Every gallon of gas you burn creates 20 pounds of carbon dioxide, according to the U.S. Department of Energy. And a year on the road can create five to nine tons of carbon dioxide. Staggering statistics may make you want to run out and buy a hybrid, but your wallet says no. Fortunately, the following green tips can help you save and positively impact the environment without replacing your current ride.

1. Ease Off the Brake for a Smoother Ride

Your driving habits could be eating your fuel at a fast pace. Aggressive habits like rapidly accelerating and quickly braking can significantly increase your fuel consumption. The U.S. Department of Energy reports that you can lower your gas mileage by a third on the highway just by avoiding these habits, and when you drive more smoothly in town, you will lower your fuel consumption by 5 percent. Over the course of a year, that means that you can reduce your carbon dioxide emissions by up to 3 tons.

2. Check Under the Hood

A vehicle in poor shape can consume four to 40 percent more gasoline than a vehicle that is in tip top shape. Womens Health Magazine advises tuning up your car on a regular basis to avoid inadvertently turning it into a gas guzzler. Although Click and Clack, the National Public Radio car gurus and comedians, left the air last year after 35 years, you can still find a trustworthy mechanic in the Mechanic Files on the Car Talk website.

3. Replace with Green

During your car’s lifespan, you will have to replace various bits and bobs, and you should ensure that any replacement parts you buy are as green as possible. Whether you are buying new windshield wipers or blinker bulbs, pay attention to the quality of the product you are buying. While cheap items may save you money upfront, those items tend to break quickly and go straight to the landfill. As you look for replacement products, try to find companies that specialize in eco-consciousness. For instance, while tire shopping, check out a company like Kumho Tires at TireBuyer. This company focuses on eco-conscious materials and manufacturing strategies so you can drive on their tires without worrying about the impact on the environment.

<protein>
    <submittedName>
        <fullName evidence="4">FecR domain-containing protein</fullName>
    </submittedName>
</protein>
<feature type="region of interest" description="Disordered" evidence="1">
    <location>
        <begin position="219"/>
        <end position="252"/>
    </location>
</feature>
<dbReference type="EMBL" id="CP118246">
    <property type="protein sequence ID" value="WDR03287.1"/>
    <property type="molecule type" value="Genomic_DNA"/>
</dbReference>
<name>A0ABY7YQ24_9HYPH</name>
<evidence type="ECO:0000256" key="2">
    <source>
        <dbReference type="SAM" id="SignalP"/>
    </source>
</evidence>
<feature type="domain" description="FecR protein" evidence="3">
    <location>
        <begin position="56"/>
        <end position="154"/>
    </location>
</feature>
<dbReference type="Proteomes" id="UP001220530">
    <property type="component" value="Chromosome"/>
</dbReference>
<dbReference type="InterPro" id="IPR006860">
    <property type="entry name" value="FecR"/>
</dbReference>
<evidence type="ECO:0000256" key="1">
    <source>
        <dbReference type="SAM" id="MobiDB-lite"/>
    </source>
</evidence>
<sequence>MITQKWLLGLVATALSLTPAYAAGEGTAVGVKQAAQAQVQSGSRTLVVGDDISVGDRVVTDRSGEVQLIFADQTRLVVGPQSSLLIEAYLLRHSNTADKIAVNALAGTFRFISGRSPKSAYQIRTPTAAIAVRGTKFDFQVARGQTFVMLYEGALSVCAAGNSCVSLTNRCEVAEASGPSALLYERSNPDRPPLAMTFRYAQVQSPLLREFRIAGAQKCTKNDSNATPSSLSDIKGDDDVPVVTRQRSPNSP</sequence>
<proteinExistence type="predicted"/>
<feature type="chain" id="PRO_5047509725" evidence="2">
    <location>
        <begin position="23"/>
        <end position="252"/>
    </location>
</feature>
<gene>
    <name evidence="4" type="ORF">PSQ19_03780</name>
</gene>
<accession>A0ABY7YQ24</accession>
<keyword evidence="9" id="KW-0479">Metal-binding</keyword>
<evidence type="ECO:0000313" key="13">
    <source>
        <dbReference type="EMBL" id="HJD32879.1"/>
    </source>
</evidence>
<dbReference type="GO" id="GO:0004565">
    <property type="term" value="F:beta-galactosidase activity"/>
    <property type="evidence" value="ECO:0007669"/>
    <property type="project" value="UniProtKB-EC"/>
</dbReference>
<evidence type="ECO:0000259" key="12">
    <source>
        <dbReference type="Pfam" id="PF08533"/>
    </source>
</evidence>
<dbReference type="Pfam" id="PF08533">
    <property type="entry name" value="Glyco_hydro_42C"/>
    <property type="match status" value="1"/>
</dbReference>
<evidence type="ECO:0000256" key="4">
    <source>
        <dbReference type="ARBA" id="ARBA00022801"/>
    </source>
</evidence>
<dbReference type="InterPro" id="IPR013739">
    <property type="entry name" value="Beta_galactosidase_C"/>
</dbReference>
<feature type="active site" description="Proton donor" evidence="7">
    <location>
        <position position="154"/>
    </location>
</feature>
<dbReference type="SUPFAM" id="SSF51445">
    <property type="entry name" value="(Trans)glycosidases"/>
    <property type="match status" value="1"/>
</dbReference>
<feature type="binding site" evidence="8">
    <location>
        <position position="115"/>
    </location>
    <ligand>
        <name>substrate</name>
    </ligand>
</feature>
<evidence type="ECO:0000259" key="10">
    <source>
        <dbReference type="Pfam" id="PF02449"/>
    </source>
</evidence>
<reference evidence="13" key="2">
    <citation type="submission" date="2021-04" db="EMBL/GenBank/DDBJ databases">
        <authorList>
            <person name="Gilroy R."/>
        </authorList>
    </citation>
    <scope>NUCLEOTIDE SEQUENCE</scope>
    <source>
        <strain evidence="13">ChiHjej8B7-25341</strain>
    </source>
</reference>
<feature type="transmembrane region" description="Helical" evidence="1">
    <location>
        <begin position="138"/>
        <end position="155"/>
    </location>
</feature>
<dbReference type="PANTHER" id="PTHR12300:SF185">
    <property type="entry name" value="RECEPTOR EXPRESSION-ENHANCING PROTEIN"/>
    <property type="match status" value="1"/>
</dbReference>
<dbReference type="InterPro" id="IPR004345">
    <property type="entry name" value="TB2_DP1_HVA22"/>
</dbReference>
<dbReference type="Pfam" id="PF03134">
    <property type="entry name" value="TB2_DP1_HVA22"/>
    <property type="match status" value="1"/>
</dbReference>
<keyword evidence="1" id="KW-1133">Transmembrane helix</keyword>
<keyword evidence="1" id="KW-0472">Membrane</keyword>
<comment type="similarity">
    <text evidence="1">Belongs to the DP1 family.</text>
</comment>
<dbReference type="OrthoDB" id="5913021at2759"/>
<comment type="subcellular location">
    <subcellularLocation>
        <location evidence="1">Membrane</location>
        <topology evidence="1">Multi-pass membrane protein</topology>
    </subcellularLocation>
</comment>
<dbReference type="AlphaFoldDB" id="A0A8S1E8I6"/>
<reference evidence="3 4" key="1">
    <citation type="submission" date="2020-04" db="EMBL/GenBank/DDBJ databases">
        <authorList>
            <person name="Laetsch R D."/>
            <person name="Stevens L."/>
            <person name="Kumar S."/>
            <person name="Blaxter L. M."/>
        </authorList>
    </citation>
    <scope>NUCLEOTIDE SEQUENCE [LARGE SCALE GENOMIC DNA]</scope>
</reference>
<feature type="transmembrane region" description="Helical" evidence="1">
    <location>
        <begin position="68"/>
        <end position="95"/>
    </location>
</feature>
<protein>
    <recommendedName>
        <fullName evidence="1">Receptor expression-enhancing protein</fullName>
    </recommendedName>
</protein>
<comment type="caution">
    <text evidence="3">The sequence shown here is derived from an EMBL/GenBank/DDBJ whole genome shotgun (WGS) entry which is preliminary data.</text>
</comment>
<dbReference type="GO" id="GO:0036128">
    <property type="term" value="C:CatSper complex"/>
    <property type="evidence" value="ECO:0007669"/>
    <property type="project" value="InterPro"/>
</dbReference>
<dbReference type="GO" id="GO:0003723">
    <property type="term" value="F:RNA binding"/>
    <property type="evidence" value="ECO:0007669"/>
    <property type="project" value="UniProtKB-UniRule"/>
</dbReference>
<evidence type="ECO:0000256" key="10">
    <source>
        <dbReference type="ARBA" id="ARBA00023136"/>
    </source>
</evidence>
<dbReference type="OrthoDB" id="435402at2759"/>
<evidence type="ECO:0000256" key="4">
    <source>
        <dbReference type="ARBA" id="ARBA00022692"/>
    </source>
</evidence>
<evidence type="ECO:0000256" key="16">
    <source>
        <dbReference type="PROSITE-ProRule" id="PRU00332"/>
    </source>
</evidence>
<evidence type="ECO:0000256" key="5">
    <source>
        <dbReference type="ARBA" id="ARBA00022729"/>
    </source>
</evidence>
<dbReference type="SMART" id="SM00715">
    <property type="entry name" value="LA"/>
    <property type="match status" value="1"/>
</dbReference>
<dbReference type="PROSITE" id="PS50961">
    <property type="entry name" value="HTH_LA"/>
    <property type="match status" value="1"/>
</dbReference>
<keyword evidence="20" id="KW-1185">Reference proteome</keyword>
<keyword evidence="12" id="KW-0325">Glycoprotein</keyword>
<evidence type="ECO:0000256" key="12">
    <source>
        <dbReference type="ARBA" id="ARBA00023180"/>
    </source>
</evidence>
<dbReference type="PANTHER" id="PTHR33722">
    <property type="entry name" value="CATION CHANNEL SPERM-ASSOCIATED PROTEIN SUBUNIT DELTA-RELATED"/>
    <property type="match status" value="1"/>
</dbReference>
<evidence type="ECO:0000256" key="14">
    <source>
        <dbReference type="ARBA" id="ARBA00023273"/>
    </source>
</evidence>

4. Ditch your Ride

Green your drive by reducing the amount of time that you spend behind the wheel. TreeHugger.com offers ideas that can help you ditch your ride. If your commute is long, approach your boss with a proposal about the workplace benefits of working from home. If your requests to telecommute are denied, buy a bus ticket, use public transit or gather a like-minded group of people to carpool with you. You can also mix up your commute by driving and jumping on a train or a bus on certain days of the week.

5) Lighten the Load

A vehicle that is weighed down with extra weight will consume more gas and create more emissions. Before getting on the road, remove your luggage rack and empty your trunk. Ideally, the only extra weight your car should have is passengers from your carpool group.

October 1st, 2013


About:

Welcome to Hark Upon the Green! This blog is a shared space for members of the sustainability community at William & Mary to write about sustainability topics on and beyond. If you would like to contribute to the blog, contact Madeleine Boel, Committee on Sustainability Web Assistant, at mgboel@email.wm.edu.
Make sure to visit Sustainability at W&M for all of W&M's progress on sustainability efforts. Catch up with William & Mary Sustainability on Twitter at WM_GreenisGold
To learn what William & Mary's Environmental Law Society is up to, visit their blog at http://envirols.blogs.wm.edu/.